wwallace

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  1. wwallace

    Sleeping Bags

    I'm looking for a good backpacking sleeping bag that is rated to 0 degrees. I live in the Rocky Mountains and the weather here can change in a hurry. Anyone out there know of any good bags that don't cost a several days wages?
  2. wwallace

    Good Reads for your survival toolkit

    Other good books for getting started are: Encyclopedia of Country Living - Carla Emry Cookin with Home storage - Peggy Layton and Vicki Tate The Boy Scout handbook - I recommend the editions from the 1960-1970's Five Arces and Independance - Maurice G. Kains - This is an old book but a lot of the information is still current today.
  3. wwallace

    Body Armor?

    Standard Military body armor will stop 7.62x39 at 50 yards. Still hurts like hell though.
  4. wwallace

    Good Reads for your survival toolkit

    This past year I've read several good survival fiction and non-fiction books. One Second After by William Forstschen was a real eye opener. It really gets you thinking about just how dependent we are on electricity for our survival and just how bad it might get if the lights go out for more than just a week. Katrina was a good example of just how bad things might get when order break down because people can't communicate. TV, radio, cell phones, we have become so dependent on getting our news and information instantly when that stops, peoples imaginations take over. I read a book a few years back called "The Wizard's First Rule" I forget the author, but the premiss was that the Wizard's First Rule was that people will believe something for two reasons: 1. It's what they want to hear. 2. They are afraid it might be true. In a survival situation people's rationale mind tend to shut down and when it does these two rules very much apply. So when there is no news from the outside because electricity is out, well you get the picture.
  5. When I told my wife that we were going to get an internet phone, the first thing she said was no, because when the power goes out the phone won't work. We don't have a backup generator yet. Well, I had already thought of that and for a little over $40 I picked up a small UPS (Un-interruptible power supply). About six months later we have a power outage that last several hours. Because of the UPS we were able to contact the power company and let them know the power was out and get an estimate of when it would be restored. Our neighbors were shocked when they saw me on the porch talking on the phone. Most folks don't realize that when you have a wide area power outage most times, landline phones and cell phones won't work, unless the repeater tower in your area is on some kind of backup power. You don't need to have an internet phone to use this method either. Just get a UPS connected to a computer and your modem or satellite, then use Skype, or Magic Jack. Most phone companies and internet service providers have backup power, but if you can't get a signal to them their backup power is useless to you, so the UPS is a must have for emergency commmunications and it's an inexpensive way to stay connected when the power fails.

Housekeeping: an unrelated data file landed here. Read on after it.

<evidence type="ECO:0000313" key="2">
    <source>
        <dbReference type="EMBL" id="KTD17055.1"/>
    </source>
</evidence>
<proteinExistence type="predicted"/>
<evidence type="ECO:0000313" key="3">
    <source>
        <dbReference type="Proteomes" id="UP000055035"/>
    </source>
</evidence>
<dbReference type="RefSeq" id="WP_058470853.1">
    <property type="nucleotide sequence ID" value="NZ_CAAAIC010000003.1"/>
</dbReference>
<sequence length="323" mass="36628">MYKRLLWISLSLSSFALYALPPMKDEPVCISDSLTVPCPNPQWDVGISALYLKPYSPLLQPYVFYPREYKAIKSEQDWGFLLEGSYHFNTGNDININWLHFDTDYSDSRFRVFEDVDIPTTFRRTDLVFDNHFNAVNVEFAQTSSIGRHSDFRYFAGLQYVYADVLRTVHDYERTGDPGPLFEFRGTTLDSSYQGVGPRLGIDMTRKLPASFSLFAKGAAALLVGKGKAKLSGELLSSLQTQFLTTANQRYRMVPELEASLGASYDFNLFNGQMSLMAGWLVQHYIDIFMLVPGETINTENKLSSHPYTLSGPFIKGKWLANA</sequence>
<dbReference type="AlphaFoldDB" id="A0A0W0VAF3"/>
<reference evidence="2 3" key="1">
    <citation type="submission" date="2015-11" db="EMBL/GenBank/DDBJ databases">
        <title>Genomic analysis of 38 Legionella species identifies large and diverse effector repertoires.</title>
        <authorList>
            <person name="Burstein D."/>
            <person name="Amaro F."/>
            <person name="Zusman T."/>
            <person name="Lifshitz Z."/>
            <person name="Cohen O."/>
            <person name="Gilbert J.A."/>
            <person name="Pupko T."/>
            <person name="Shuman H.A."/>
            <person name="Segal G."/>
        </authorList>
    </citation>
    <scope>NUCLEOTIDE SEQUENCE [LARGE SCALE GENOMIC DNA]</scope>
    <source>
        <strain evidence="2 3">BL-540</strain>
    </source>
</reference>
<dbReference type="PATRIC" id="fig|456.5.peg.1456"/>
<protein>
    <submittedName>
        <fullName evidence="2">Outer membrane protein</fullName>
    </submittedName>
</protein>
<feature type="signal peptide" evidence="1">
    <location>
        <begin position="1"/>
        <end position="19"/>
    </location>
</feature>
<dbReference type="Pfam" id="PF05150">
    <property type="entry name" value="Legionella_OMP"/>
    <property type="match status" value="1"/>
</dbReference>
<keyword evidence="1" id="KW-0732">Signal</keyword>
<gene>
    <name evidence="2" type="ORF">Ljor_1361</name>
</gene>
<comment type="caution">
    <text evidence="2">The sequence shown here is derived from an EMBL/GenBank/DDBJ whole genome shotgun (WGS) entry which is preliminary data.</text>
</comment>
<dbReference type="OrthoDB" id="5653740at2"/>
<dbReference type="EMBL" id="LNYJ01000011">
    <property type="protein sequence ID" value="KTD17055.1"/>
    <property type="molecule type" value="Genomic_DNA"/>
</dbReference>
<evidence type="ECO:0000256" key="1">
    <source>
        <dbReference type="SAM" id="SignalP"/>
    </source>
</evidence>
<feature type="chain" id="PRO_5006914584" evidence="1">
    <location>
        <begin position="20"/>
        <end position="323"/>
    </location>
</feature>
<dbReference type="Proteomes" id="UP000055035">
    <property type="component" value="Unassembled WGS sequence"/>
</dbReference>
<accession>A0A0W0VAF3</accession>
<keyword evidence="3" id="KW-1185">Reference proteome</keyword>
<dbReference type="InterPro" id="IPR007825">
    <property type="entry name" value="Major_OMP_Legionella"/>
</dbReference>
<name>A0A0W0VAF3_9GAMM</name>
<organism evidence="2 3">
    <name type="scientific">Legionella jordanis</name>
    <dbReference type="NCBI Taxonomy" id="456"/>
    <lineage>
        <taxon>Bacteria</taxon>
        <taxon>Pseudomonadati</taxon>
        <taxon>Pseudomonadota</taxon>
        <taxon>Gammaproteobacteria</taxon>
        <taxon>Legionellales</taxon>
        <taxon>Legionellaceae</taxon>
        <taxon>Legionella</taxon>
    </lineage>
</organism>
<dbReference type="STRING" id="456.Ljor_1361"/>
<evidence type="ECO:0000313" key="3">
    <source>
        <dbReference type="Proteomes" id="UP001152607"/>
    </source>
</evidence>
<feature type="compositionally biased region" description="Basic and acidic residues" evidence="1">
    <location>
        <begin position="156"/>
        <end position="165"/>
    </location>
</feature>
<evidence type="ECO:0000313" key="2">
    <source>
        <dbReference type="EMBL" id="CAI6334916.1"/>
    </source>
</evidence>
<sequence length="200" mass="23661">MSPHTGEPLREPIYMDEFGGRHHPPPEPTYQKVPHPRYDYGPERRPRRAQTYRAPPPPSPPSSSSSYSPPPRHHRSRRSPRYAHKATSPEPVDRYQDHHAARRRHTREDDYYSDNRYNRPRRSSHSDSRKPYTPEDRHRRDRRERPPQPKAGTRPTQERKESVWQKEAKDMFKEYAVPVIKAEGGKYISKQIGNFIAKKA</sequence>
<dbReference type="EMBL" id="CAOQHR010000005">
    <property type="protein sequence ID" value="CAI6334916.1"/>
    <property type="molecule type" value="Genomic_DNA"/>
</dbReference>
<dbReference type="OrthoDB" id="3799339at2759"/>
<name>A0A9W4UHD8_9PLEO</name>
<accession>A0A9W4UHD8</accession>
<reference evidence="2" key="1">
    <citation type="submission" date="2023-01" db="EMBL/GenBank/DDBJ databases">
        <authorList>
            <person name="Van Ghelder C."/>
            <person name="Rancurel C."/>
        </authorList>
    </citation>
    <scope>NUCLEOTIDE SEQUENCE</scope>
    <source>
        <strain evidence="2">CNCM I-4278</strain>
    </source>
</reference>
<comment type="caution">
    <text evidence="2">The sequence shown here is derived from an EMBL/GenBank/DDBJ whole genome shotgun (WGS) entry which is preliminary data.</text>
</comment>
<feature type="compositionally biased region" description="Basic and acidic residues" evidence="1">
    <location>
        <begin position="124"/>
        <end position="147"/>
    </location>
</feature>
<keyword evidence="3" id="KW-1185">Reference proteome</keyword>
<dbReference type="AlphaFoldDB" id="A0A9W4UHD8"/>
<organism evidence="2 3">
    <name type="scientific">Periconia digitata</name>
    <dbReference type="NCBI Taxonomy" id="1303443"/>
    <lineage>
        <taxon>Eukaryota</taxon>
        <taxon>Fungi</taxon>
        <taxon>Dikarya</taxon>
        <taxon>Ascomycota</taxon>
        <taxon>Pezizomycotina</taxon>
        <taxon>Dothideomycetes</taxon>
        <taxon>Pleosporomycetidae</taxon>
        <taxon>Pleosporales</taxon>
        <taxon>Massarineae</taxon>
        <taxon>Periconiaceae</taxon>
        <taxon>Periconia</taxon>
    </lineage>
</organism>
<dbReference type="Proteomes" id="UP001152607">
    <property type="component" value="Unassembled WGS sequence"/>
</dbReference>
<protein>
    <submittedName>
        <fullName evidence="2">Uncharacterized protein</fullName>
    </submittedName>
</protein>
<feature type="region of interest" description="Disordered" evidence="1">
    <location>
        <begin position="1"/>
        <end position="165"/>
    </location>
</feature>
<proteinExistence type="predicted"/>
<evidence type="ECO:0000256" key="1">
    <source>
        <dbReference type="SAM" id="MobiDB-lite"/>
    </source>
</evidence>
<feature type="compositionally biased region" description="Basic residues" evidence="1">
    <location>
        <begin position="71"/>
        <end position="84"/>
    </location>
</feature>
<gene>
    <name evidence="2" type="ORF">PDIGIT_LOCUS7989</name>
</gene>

6. wwallace

    Mini's

    Altoid tins make great container for small items. I have built a mini first-aid/fishing survival kit with one that contains small bandages a few packets of anti-bacteria ointment packet of Mortin, 10' for fishing line, 3 hooks and a few small pinch weights and a mini-bic lighter. I seal it with wax around the seam and hinges and then cover that with electrical tape. Makes it water tight as the tape protects the wax seal. If you don't pack to much in it, it will even float.
  7. wwallace

    Extreme Couponing for Prepping

    Store are catching on to the extreme couponing and are starting to limit the use of coupons. But you can still save a lot of money if you watch for specials and limit how much you buy.
  8. wwallace

    gold , silver , precious metals. etc.

    While gold and silver will be valuable for trade, in a post economic collaspe America you might find other items of more value. Some of the things I stock up on for barter are: Whiskey - Even the cheap stuff will trade highly and in a pinch you can use it as a disinfectant. Knowing how to make drinkable liquior will be another valuable talent. Cigarettes - Ever seen a hardcore smoker, they will dig through other people's trash just to find a butt worth smoking. Ammo - Having enough ammo or the ability to make your own will be a huge asset in a world turned upside down and when people have to hunt or scavage for their food having extra ammo will give you the ability to trade for high end goods, like medicine, water purification chemicals, or food.